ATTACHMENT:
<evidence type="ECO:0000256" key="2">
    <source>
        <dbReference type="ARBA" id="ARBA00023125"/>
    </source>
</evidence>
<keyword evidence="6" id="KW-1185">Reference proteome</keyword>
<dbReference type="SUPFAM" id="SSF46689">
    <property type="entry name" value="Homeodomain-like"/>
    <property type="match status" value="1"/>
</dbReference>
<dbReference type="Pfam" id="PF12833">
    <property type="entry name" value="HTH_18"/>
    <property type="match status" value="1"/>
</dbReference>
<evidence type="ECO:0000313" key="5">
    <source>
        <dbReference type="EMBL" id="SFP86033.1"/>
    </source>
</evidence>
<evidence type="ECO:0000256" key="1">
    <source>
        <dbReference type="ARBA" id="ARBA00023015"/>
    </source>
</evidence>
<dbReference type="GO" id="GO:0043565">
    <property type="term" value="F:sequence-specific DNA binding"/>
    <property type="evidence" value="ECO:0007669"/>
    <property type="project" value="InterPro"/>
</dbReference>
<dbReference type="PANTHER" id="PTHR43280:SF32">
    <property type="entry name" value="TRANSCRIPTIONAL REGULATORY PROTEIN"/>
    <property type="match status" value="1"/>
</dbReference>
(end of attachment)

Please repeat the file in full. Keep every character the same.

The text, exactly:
<evidence type="ECO:0000256" key="2">
    <source>
        <dbReference type="ARBA" id="ARBA00023125"/>
    </source>
</evidence>
<keyword evidence="6" id="KW-1185">Reference proteome</keyword>
<dbReference type="SUPFAM" id="SSF46689">
    <property type="entry name" value="Homeodomain-like"/>
    <property type="match status" value="1"/>
</dbReference>
<dbReference type="Pfam" id="PF12833">
    <property type="entry name" value="HTH_18"/>
    <property type="match status" value="1"/>
</dbReference>
<evidence type="ECO:0000313" key="5">
    <source>
        <dbReference type="EMBL" id="SFP86033.1"/>
    </source>
</evidence>
<evidence type="ECO:0000256" key="1">
    <source>
        <dbReference type="ARBA" id="ARBA00023015"/>
    </source>
</evidence>
<dbReference type="GO" id="GO:0043565">
    <property type="term" value="F:sequence-specific DNA binding"/>
    <property type="evidence" value="ECO:0007669"/>
    <property type="project" value="InterPro"/>
</dbReference>
<dbReference type="PANTHER" id="PTHR43280:SF32">
    <property type="entry name" value="TRANSCRIPTIONAL REGULATORY PROTEIN"/>
    <property type="match status" value="1"/>
</dbReference>